Over the course of the evening, ensemble artistic director Jolle Greenleaf formed in many numbers a marvelous pair with fellow soprano Molly Quinn. Particularly expressive was Greenleaf’s exquisitely shaped solo on the final line of the motet “Pulchra es.” Quinn brought unexpected drama to many of her own solos, notably in passages within the first psalm, “Dixit dominus.” Equally imaginative was the addition of small ornaments to the cantus firmus, which I noticed particularly from Jason McStoots in the “Laudate pueri”; this helped reduce any possibility of his part sounding merely dutiful. The ending of this heavily scored psalm, in which most of the voices and instruments drop out to leave McStoots and fellow tenor Owen McIntosh in unison, was at once surprising and striking. In the motet “Duo seraphim,” McStoots not only gave a vivid display of the demanding coloratura but also led the ensemble with perfect timing. On this basis alone he would have to be considered among America’s finest early-music specialists—which is not to take anything away from the splendid singing of his fellow seraph McIntosh or the equally agile figuration of tenor Brian Giebler, who joined them at the end of this motet.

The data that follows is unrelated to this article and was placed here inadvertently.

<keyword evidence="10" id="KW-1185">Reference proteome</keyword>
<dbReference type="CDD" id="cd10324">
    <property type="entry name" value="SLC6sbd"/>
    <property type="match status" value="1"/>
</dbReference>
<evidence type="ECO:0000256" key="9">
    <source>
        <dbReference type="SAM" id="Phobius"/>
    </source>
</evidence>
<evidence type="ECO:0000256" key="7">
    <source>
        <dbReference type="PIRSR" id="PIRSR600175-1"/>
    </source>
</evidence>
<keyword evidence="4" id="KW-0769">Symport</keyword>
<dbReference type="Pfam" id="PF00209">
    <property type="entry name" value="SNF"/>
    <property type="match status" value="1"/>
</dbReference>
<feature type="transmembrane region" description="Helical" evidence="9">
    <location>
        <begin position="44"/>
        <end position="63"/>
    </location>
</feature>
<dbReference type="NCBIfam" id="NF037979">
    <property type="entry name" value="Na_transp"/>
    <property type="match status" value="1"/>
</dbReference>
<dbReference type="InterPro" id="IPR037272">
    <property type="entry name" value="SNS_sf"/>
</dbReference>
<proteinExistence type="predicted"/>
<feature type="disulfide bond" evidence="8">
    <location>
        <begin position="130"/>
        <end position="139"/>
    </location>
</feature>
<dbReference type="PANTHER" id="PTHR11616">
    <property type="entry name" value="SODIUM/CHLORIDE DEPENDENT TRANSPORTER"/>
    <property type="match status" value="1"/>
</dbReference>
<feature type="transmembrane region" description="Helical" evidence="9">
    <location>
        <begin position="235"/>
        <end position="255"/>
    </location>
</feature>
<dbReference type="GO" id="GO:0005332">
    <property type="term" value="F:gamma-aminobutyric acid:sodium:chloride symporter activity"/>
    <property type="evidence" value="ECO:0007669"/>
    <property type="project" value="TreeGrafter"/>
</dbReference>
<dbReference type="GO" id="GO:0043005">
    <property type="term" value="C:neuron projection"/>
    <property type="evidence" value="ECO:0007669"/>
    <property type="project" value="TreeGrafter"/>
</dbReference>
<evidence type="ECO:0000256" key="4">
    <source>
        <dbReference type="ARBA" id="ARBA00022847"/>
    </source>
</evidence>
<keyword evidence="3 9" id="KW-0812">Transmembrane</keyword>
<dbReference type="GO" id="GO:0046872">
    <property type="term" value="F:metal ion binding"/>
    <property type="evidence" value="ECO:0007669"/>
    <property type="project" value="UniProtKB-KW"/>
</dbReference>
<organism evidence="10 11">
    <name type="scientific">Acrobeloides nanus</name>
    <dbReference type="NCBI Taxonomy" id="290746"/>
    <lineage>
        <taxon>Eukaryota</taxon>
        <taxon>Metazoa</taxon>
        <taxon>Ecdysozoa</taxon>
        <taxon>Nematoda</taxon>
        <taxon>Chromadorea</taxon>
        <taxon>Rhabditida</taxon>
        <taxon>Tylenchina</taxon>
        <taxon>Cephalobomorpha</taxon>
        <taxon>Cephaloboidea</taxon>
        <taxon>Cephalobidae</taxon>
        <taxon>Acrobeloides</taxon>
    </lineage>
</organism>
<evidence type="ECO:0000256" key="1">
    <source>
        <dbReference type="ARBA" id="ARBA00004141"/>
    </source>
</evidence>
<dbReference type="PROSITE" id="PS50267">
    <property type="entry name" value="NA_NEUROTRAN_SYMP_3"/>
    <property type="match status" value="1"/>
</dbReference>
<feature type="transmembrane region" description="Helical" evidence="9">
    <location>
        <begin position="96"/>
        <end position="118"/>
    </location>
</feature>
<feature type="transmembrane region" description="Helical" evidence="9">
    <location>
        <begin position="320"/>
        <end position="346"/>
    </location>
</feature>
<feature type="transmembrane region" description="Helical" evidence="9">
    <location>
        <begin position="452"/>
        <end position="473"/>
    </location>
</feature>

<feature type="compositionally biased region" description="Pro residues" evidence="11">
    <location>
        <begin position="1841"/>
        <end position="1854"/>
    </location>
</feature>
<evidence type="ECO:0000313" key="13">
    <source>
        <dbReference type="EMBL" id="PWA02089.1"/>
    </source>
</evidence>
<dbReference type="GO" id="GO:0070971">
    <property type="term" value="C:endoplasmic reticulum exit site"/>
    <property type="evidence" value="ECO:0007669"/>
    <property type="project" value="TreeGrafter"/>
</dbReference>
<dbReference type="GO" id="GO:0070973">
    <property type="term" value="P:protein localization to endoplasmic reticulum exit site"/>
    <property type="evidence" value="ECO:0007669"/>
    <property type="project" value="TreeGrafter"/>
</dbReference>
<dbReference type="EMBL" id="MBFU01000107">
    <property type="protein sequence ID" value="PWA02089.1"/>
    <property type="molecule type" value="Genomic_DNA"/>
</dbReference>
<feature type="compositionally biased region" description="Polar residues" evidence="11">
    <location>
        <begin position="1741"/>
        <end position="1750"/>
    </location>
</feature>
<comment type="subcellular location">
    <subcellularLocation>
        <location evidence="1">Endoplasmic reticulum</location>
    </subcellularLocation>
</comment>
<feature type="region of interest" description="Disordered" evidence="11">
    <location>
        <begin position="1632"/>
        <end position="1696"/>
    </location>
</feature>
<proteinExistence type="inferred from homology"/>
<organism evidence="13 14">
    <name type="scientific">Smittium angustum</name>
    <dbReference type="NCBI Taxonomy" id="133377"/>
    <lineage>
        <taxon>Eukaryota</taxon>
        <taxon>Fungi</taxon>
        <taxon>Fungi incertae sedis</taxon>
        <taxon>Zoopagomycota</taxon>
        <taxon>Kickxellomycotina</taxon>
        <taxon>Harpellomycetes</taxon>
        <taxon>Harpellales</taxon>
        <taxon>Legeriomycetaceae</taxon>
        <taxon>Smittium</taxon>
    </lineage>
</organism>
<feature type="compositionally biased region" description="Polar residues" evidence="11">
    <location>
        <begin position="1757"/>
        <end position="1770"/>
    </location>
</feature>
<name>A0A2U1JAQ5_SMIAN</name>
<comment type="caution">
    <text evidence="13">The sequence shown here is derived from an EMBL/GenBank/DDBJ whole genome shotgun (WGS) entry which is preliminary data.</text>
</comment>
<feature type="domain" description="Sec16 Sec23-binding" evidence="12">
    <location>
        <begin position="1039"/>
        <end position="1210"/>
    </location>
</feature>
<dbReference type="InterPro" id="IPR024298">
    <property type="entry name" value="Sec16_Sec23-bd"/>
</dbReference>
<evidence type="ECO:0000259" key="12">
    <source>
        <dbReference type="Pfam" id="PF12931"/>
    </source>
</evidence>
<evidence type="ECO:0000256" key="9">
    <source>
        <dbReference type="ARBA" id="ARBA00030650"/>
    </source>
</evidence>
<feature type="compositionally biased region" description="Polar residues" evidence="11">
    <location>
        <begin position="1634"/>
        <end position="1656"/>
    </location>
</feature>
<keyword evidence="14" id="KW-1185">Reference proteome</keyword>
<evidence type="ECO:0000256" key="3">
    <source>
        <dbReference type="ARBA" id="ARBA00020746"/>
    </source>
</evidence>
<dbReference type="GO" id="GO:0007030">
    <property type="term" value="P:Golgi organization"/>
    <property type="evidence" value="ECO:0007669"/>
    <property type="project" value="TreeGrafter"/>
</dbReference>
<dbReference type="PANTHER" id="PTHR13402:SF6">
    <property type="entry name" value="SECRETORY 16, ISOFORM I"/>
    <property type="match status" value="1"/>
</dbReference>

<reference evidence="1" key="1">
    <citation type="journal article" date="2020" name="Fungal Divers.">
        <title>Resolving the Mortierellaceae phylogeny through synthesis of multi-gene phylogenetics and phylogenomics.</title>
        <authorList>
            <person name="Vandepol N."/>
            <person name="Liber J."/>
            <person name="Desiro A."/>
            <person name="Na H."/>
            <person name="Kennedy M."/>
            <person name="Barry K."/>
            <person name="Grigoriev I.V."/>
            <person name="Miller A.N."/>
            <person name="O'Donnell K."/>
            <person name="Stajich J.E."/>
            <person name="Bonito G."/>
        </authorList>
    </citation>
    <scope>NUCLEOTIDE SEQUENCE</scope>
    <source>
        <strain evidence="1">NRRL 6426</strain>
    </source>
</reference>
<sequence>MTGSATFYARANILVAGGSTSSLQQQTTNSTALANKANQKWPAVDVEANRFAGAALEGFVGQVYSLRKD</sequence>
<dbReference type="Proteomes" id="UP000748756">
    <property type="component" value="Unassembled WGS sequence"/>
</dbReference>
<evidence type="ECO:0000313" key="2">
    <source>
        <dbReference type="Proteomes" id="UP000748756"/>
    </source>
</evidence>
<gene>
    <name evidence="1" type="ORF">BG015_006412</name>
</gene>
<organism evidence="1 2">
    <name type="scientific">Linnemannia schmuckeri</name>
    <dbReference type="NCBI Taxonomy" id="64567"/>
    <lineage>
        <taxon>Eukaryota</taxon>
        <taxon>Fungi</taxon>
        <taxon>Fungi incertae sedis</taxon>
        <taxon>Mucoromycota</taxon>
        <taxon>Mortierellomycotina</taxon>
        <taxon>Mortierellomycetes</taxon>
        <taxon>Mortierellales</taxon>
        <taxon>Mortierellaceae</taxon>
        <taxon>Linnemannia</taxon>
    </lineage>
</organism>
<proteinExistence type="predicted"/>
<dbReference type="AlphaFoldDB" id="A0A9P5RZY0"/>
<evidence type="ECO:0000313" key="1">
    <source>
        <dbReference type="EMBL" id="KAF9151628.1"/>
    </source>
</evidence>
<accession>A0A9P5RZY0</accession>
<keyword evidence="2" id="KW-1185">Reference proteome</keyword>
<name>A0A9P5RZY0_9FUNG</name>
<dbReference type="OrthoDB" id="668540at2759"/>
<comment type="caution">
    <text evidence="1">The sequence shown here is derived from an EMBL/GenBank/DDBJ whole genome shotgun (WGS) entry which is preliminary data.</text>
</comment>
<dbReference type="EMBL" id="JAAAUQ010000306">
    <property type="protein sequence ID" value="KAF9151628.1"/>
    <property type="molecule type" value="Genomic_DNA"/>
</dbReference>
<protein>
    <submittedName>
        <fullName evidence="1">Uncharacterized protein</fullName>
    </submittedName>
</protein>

“Nigra sum,” the first of the motets and in modern terms a tenor solo, was sung beautifully by Aaron Sheehan. Another motet, “Audi coelem,” received a powerful presentation from Sumner Thompson, listed in flyers as a tenor but described in the booklet as a baritone, reflecting that Monteverdi’s tenor parts lie low by modern standards. “Audi coelum” requires strength in the low register and sweetness on the (relatively) high notes, both of which Thompson provided abundantly.

He also furnished a shattering “omnes” (Everybody!) at the climactic moment in the motet, calling for six singers to join him at what Metcalfe described in his notes as “the most directly personal and touching moment of the work.” It was indeed the most affecting portion of the concert, unless that occurred with the following antiphon, “Ecce Maria,” which was chanted by several of the men standing in the center aisle, effectively within the audience.